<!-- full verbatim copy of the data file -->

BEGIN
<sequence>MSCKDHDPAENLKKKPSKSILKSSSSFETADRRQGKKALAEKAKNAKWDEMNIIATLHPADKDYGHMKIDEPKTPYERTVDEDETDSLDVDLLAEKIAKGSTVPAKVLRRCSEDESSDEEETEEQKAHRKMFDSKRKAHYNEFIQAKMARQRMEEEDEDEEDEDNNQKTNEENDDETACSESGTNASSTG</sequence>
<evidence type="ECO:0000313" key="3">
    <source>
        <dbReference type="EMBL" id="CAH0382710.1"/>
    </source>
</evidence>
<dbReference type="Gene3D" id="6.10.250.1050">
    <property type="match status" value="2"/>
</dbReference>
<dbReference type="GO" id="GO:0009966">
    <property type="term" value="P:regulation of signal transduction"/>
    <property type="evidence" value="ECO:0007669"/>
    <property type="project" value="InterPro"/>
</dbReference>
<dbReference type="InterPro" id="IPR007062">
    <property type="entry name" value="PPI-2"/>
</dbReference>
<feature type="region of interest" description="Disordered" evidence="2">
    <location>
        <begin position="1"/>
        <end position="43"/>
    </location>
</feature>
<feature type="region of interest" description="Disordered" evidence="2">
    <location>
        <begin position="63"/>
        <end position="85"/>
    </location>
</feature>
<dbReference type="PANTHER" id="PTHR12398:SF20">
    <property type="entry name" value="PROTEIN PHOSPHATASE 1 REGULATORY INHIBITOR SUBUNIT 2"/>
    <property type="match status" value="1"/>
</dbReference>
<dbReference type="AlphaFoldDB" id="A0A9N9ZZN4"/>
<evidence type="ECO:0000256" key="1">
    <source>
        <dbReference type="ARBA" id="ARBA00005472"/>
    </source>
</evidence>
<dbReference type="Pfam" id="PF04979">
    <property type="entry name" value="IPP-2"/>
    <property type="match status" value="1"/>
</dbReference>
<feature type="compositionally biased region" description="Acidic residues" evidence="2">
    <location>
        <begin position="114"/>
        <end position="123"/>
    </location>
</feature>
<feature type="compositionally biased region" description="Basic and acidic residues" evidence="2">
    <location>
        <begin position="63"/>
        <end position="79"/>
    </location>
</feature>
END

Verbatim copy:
<sequence>MSCKDHDPAENLKKKPSKSILKSSSSFETADRRQGKKALAEKAKNAKWDEMNIIATLHPADKDYGHMKIDEPKTPYERTVDEDETDSLDVDLLAEKIAKGSTVPAKVLRRCSEDESSDEEETEEQKAHRKMFDSKRKAHYNEFIQAKMARQRMEEEDEDEEDEDNNQKTNEENDDETACSESGTNASSTG</sequence>
<evidence type="ECO:0000313" key="3">
    <source>
        <dbReference type="EMBL" id="CAH0382710.1"/>
    </source>
</evidence>
<dbReference type="Gene3D" id="6.10.250.1050">
    <property type="match status" value="2"/>
</dbReference>
<dbReference type="GO" id="GO:0009966">
    <property type="term" value="P:regulation of signal transduction"/>
    <property type="evidence" value="ECO:0007669"/>
    <property type="project" value="InterPro"/>
</dbReference>
<dbReference type="InterPro" id="IPR007062">
    <property type="entry name" value="PPI-2"/>
</dbReference>
<feature type="region of interest" description="Disordered" evidence="2">
    <location>
        <begin position="1"/>
        <end position="43"/>
    </location>
</feature>
<feature type="region of interest" description="Disordered" evidence="2">
    <location>
        <begin position="63"/>
        <end position="85"/>
    </location>
</feature>
<dbReference type="PANTHER" id="PTHR12398:SF20">
    <property type="entry name" value="PROTEIN PHOSPHATASE 1 REGULATORY INHIBITOR SUBUNIT 2"/>
    <property type="match status" value="1"/>
</dbReference>
<dbReference type="AlphaFoldDB" id="A0A9N9ZZN4"/>
<evidence type="ECO:0000256" key="1">
    <source>
        <dbReference type="ARBA" id="ARBA00005472"/>
    </source>
</evidence>
<dbReference type="Pfam" id="PF04979">
    <property type="entry name" value="IPP-2"/>
    <property type="match status" value="1"/>
</dbReference>
<feature type="compositionally biased region" description="Acidic residues" evidence="2">
    <location>
        <begin position="114"/>
        <end position="123"/>
    </location>
</feature>
<feature type="compositionally biased region" description="Basic and acidic residues" evidence="2">
    <location>
        <begin position="63"/>
        <end position="79"/>
    </location>
</feature>